Fetterman in, Cawthorn out, and other takeaways from Tuesday’s primaries

Big John Fetterman celebrated Tuesday’s primary victory from a hospital bed where he was recovering from a stroke suffered over the weekend. But while it may have dampened attendance at his election party, it didn’t dampen Pennsylvania Democrats enthusiasm for their Lt. Governor. Fetterman enjoyed a margin of nearly 400,000 votes in his win over State Senator Malcom Kenyatta and US Rep Conor Lamb—the establishment Democrat supported by the vast majority of party insiders. That insider support never helped Lamb in the race, as he struggled from start to finish to match Fetterman’s appeal with both working class Democrats and progressive voters alike

“It’s not just that John looks nothing like a politician,” Fetterman’s wife, Gisele Fetterman, told his election night party in PA. (Fetterman is 6’8”, heavily tattooed, and often campaigns in gym shorts and a hoodie, which unconventional style has helped to attract a broad audience to his campaign.) “It’s because John doesn’t act like one. At heart, he’s still that hardworking, scrappy, small-town mayor.”

Meanwhile, in a race followed more for its salaciousness than any real national significance, tree-puncher Madison Cawthorn was primaried out of his seat in North Carolina’s 11th district. Losing by nearly 2 percentage points in a district Trump carried by 12, and with a Trump endorsement, Cawthorn called his challenger Tuesday night to concede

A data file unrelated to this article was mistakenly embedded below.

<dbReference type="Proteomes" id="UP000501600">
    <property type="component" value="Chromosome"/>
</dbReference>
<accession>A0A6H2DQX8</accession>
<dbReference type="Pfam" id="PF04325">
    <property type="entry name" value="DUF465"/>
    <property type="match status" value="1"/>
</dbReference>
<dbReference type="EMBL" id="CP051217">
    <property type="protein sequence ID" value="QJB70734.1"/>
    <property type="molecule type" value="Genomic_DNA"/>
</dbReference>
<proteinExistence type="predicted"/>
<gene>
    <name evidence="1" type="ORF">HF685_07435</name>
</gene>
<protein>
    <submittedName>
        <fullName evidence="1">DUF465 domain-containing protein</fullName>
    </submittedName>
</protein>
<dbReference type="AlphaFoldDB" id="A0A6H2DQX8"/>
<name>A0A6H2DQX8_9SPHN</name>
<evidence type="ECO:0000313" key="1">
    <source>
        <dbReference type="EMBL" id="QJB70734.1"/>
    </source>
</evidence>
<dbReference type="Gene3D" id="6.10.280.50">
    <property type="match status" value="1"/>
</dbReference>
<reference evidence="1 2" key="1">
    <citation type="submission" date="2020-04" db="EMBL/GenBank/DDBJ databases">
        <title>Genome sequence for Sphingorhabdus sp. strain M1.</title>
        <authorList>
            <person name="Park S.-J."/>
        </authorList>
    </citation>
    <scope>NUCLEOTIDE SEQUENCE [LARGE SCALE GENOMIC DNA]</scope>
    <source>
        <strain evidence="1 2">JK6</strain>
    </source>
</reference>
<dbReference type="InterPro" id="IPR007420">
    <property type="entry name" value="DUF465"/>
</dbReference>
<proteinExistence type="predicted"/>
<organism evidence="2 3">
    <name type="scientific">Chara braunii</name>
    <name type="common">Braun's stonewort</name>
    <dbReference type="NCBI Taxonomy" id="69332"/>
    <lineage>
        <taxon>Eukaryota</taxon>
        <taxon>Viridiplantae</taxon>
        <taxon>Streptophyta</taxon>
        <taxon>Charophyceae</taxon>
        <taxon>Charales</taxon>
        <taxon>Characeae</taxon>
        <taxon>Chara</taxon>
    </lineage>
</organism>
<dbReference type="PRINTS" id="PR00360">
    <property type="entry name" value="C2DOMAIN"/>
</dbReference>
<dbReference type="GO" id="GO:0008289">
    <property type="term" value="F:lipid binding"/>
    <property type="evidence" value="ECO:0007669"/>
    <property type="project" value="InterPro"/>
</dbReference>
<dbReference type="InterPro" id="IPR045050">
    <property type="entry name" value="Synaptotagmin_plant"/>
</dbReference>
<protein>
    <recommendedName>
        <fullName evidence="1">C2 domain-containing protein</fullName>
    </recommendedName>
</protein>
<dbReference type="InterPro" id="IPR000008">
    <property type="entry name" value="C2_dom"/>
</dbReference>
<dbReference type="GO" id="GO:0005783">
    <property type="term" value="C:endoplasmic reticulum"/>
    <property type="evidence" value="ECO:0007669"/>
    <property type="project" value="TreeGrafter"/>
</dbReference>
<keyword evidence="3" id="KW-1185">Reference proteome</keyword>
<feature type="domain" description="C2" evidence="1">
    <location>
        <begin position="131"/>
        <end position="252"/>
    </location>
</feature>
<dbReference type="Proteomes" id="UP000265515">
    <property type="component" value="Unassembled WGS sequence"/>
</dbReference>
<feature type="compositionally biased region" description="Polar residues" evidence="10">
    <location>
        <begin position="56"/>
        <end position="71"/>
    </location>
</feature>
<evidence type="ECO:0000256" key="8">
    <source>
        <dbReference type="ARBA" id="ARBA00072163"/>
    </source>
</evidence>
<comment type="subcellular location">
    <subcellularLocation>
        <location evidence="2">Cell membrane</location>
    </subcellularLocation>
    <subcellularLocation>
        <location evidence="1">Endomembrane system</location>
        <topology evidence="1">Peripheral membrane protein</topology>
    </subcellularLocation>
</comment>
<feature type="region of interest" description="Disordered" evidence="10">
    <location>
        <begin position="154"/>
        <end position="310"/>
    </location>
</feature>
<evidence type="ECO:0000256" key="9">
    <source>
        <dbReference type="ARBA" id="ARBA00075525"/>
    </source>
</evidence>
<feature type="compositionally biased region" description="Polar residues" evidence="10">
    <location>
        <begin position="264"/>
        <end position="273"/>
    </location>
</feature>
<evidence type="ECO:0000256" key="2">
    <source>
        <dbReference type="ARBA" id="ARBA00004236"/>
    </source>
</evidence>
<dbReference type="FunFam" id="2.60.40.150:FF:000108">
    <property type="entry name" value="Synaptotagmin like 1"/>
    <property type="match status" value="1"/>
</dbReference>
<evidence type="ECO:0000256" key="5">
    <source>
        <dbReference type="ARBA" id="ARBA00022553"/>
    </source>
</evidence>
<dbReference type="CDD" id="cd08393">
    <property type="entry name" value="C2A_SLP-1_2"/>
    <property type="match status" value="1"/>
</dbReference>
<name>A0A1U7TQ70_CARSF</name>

Cawthorn’s brief time in public office will be remembered far more for its myriad scandals than for any positive impact Cawthorn made in Congress. Known as a right-wing “fighter” and an early Trump emulator, Cawthorn was a rising star in the GOP before he famously claimed to have been invited to coke-orgies by senior Republicans, got himself credibly accused of insider trading, was arrested more than once for trying to board a plane while carrying a loaded handgun, denied leave to a staffer whose husband had suffered a heart attack, and was ultimately undone by oppo-research uncovered and made public by, apparently, leaders in his own party. 

Elsewhere on Primary Night, Trump was not the kingmaker of the GOP he’d like to be presented as, embattled Idaho Gov. Brad Little destroyed his primary challenger (his own Lt. Governor), immensely boo-able Dr. Oz was locked in a tossup for PA’s Republican Senate nomination that appears headed for a recount, and Pennsylvania Attorney General and unopposed Democratic candidate for Governor Josh Shapiro got his wish: he’ll face off against right-wing wacko Doug Mastriano in the general election, an outcome one Republican strategist described by saying “Shapiro just became the next governor and I don’t mean that hyperbolically.”

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